An early morning fire in Strathcona, southwest Calgary claimed the life of a woman who depended on a wheelchair for mobility, injuring her husband and son. The husband escaped but went back inside to try to put out the fire with his home fire extinguisher, and was unable to do so because the fire was too large. A neighboring hoiuse sustained extensive damage.
It is sad that examples like these have to be used to illustrate the importance of home fire sprinklers and to debunk some of the opposition arguments as follows:
Opposing argument: Smoke alarms are enough.
Fact: Smoke alarms do a good job in providing early warning but according to NFPA research, high risk populations (young children, older adults, the disabled) are dying in home fires at a disproportionate number and may need the additional time provided by home fire sprinklers to escape, or to be rescued.
Opposing argument: Why not just require fire extinguishers in the kitchen?
Fact: Fires don’t always start in the kitchen and home fire deaths occur in other living areas of the home. Over 40% of fire victims who die, do so attempting to fight the fire. The husband in this home fire, who valiantly attempted to put out the fire with his home fire extinguisher, suffered injuries while doing so.
Opposing argument: Fire in the home only impacts the homeowner, it should be a matter of choice.
Fact: A fatal home fire impacts the entire community. It begins with these grieving survivors, having to mourn the loss a loved one, and having to deal with their own injuries. Burn injury survivors require lifelong support to recover from them, as found on the website of the Phoenix Society for Burn Survivors. According to the Burn Survivor Resource Center; “burns are one of the most expensive catastrophic injuries to treat. For example, a burn of 30% of total body area can cost as much as $200,000 in initial hospitalization costs and for physicians fees. For extensive burns, there are additional significant costs which will include costs for repeat admission for reconstruction and for rehabilitation.” The long term effects of home fire burn injuries are often not discussed in the home fire sprinkler debate but perhaps it should be brought to the forefront.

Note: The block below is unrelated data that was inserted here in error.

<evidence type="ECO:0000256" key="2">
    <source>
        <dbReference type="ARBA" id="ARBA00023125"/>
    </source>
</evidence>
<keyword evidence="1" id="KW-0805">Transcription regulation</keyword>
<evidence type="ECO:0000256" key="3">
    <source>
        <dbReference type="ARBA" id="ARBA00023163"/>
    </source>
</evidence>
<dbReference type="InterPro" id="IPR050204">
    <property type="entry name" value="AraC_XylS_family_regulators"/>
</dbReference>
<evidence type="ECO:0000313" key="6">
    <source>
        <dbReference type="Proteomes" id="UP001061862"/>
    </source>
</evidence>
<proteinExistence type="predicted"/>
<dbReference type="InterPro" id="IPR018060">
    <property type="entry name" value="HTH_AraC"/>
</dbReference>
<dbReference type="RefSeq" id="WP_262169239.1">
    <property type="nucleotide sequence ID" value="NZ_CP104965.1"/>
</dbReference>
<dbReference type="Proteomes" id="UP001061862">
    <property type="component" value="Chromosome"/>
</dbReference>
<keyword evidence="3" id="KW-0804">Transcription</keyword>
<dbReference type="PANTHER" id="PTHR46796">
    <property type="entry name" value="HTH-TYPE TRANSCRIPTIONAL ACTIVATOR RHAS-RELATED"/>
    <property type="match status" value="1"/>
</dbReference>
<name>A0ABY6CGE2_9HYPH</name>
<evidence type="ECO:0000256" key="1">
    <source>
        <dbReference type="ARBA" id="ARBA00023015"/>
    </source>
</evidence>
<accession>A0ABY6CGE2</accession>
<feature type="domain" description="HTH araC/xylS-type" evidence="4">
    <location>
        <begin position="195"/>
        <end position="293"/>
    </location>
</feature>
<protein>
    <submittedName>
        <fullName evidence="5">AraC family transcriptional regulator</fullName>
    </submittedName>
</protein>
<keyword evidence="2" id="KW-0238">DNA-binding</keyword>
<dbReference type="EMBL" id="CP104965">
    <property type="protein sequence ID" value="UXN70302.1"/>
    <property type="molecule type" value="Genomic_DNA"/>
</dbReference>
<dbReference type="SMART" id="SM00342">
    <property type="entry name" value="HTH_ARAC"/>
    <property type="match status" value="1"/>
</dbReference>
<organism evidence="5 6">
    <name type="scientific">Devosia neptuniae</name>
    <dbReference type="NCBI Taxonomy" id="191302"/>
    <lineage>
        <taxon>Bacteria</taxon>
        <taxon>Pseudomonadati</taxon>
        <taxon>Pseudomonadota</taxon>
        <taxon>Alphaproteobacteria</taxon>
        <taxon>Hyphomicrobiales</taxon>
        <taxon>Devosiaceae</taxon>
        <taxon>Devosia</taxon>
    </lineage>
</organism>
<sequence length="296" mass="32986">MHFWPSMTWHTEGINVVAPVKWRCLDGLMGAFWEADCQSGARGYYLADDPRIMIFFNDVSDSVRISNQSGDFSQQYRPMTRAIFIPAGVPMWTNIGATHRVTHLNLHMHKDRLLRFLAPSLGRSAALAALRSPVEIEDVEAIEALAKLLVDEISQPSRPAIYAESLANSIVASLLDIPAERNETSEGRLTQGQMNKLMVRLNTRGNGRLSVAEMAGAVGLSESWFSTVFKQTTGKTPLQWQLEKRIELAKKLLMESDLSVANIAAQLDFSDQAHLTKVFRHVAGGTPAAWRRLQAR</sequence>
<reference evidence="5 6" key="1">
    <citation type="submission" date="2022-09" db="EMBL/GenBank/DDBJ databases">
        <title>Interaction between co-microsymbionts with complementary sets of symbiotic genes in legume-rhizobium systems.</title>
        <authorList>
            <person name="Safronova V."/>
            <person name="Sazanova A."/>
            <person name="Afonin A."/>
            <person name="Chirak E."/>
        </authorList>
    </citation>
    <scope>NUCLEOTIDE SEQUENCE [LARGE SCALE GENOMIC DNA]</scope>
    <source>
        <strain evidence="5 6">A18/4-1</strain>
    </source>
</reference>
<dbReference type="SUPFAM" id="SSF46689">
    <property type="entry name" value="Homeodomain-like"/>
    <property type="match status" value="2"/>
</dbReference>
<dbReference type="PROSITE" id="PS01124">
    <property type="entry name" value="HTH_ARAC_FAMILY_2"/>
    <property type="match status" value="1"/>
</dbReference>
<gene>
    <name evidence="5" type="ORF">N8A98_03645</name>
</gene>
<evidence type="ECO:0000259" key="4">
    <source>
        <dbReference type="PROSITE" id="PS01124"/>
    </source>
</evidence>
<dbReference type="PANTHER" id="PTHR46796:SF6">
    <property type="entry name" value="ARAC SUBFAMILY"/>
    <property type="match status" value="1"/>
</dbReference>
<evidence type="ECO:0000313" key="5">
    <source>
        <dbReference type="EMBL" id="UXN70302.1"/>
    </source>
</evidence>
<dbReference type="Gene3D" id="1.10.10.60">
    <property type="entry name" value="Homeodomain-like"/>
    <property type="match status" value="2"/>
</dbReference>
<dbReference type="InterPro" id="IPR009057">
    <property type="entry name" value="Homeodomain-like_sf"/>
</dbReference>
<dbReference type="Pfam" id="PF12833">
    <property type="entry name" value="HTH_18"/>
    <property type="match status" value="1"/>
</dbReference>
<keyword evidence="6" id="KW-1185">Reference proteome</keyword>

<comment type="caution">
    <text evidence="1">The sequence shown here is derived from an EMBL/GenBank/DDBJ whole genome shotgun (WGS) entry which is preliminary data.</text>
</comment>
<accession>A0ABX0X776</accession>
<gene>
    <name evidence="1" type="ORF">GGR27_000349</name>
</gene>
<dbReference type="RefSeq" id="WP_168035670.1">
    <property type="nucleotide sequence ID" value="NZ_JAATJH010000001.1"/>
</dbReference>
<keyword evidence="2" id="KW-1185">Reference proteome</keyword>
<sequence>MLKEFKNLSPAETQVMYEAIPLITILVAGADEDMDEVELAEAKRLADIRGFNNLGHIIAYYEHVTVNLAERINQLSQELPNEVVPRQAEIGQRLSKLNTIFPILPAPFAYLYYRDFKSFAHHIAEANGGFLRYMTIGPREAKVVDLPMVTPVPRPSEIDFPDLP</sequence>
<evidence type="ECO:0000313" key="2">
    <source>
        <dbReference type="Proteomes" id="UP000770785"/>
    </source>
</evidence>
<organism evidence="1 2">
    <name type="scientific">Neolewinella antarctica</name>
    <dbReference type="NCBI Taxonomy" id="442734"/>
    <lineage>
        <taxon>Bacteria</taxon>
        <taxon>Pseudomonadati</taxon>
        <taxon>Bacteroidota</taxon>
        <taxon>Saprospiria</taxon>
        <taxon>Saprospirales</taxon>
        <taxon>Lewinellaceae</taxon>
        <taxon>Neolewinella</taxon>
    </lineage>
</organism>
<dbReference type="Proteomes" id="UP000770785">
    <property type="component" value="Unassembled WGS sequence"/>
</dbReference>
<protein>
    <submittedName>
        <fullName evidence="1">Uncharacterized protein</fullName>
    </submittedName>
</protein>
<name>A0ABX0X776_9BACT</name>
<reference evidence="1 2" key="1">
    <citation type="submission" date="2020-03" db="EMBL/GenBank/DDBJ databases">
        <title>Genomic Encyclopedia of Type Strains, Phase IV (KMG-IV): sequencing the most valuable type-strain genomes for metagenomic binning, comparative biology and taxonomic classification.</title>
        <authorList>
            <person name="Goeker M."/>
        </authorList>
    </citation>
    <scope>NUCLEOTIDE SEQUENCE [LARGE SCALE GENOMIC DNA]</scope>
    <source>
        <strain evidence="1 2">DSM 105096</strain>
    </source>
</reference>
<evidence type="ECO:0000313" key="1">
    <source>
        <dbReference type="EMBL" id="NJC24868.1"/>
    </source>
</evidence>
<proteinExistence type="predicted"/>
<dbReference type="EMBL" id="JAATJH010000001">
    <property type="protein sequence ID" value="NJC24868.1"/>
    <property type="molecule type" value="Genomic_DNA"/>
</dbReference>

This fire death also impacts an entire neighborhood that must deal with the loss of a neighbor/friend. It impacts the lives of the firefighters who responded to the fire, both physically and emotionally. In this particular case the neighboring home suffered extensive damage. The home where the fire ocurred will have to be demolished and will remain off the tax rolls for some time, impacting community revenue.
I pray for this family and the community of Strathcona as they deal with this loss. Every fatal fire reminds me how important it is to continue to advocate for fire sprinklers in homes. With the continued assistance of advocates in the field, we will prevail.